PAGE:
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Cash Money & Lil Wayne Present...
We Are Young Money Ross Pounds , February 1st, 2010 11:59

In a genre where 10-year plus delays aren't all that uncommon (looking at you Dr. Dre), the comparably slight wait fans are enduring for Lil Wayne's possibly ill-advised 'rock' album Rebirth shouldn't be that frustrating. But, in truth, it's becoming rather aggravating. Not because of the repeated broken promises but because Dwayne Michael Carter, Jr. is a quite singular talent, and one of our generation's most groundbreaking and endearingly eccentric artists. Over the course of countless mixtapes and particularly on 2008's astoundingly good, career-defining Tha Carter III Carter has set himself so far apart from his peers that even something as apparently hideous as a rock album featuring both Pete Wentz and Lenny Kravitz from a man who can neither sing nor play guitar at any competent level is pushing many people's expectation levels to a feverish point. In the interim, and to tide fans over, Carter has released We Are Young Money, a collaboration between all the artists on the roster of his own Young Money Entertainment imprint.

The history of major label (YME is an imprint of Cash Money Records and distributed by Universal) rap collaborations is a pottered one, the albums often serving as little more than promotional exercises for upcoming releases from bright young things being pushed as the next Eminem or Snoop (indeed, see 2006's occasionally brilliant but mostly inconsistent Shady Records effort Eminem Presents: The Re-Up as a case in point), only for them to fall by the wayside as soon as the big name is ready to put out his or her latest opus. Thankfully, for the most part at least, We Are Young Money avoids this treacherous pothole. On the evidence of the talent shown here, one hopes that the likes of Young Money's resident female bright light, Nicky Minaj, very similar in terms of outrageous, but often hilarious, vulgarity to Lil Kim (sample line: “flow tighter than a dick in a butt”) and superb on 'Roger That', and young New Yorker Jae Millz (jaw-droppingly tight and reminiscent in his volatile wordplay of NYC legend Notorious B.I.G. on 'Streets Is Watchin'') go on to the bigger stages that their talent so clearly and richly deserves.

Also pleasing is Carter's knack for pulling in some of the next decade's great talent. New label signee Drake (Aubrey Graham) and Diplo affiliate Gucci Mane both shine here. Ex-Degrassi child TV star Graham, reminiscent in both aesthetic and in his scattergun, deliberately laboured drawl of Kanye West and the backpack rappers of the 90s, most prominently Common before he started appearing as cannon fodder in a string of mediocre action movies, steals the show on album standout 'Fuck Da Bullshit' and is now so far ahead of supposed contemporaries Wale and Kid Cudi that they might as well give up. Gucci Mane (now serving a year's jail time for probation violation) is outstanding in his guest-spot on 'Steady Mobbin'' his gruff, slick rhymes putting even Carter in the shade (“What the fuck is up/It's Gucci Mane the G” would be an unintentionally hilarious introduction from the mouths of most people but Mane makes it sound effortlessly smooth). It's only teen rappers Lil Twist and Lil Chuckee who struggle here, not making the most of their spots but unfairly hampered by some uncharacteristically weak production, in an otherwise flawlessly produced set, on the slightly cringeworthy 'Girl I Got You'. Ones for the future perhaps.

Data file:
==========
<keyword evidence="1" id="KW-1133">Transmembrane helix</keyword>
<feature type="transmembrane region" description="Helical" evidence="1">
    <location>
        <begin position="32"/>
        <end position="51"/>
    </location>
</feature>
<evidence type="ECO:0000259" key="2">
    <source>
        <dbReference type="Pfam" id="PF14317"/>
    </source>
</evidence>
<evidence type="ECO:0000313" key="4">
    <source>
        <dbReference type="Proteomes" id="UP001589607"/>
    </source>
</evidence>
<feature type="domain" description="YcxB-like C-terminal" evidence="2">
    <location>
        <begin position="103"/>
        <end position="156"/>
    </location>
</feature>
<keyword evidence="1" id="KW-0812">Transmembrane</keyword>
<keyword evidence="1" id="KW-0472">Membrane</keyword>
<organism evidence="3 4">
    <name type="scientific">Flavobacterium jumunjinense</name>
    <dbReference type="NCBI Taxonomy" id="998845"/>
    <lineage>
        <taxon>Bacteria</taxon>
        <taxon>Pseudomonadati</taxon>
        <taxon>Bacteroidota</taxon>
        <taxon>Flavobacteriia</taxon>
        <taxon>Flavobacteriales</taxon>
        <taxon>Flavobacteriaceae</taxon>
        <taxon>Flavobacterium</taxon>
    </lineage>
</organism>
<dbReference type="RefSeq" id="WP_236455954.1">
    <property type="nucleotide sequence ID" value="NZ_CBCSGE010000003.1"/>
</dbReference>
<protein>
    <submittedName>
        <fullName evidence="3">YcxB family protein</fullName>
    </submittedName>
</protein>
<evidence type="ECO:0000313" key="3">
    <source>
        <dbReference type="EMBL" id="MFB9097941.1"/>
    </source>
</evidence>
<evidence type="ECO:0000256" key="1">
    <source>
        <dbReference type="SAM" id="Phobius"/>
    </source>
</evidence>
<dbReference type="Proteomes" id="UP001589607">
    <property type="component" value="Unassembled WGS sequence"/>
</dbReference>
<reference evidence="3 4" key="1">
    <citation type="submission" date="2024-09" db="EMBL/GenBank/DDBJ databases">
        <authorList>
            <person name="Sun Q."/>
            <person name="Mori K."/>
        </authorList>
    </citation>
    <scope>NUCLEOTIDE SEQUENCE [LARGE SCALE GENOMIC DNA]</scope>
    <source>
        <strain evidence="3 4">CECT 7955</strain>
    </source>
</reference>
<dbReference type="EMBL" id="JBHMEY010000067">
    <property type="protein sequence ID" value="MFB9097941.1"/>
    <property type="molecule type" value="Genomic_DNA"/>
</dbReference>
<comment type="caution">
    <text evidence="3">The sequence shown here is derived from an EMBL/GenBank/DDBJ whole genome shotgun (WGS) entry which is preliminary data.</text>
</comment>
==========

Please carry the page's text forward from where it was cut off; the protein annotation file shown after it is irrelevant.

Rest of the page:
And yet, predictably, encouragingly, it's Lil Wayne who steals his own show. Featuring on the majority of the tracks, Carter leaves his labelmates standing, mouths agape, in the dust. His dexterous flow and trademark unwieldy verbosity are present and correct, his bizarre, self-inflicted croak instantly recognisable and, oddly, an immediately reassuring presence. Rapping deranged, auto-tuned hooks over the chopped-and-screwed quarter-note beats of various producers (David Banner's production work on 'Streets Is Watchin'' is some of the best he's done in years), Carter's lyrics come from another plane entirely. His work on the likes of 'Ms. Parker' and the album's best track, 'New Shit', are on a par with anything he's done.

What's fantastic, and so invigorating, about the Young Money crew is the diversity on show (rather than all coming from one region the label roster includes artists from all over the USA and, in Drake's case, Canada). Along with some fine, phenomenally varied production work from the likes of young guns Kane Beatz and Chase N. Cashe, everyone on board is given ample opportunity to shine here. Whilst a few fail to take their chances and are destined to be left behind (the sooner lunkheads Gudda Gudda and Mack Maine are jettisoned the better), on the whole We Are Young Money is a heartening and rewarding enterprise. With Lil Wayne soon to be taking his enforced break from the scene, there's enough evidence here to suggest that his motley crew can ably hold the fort while he's gone.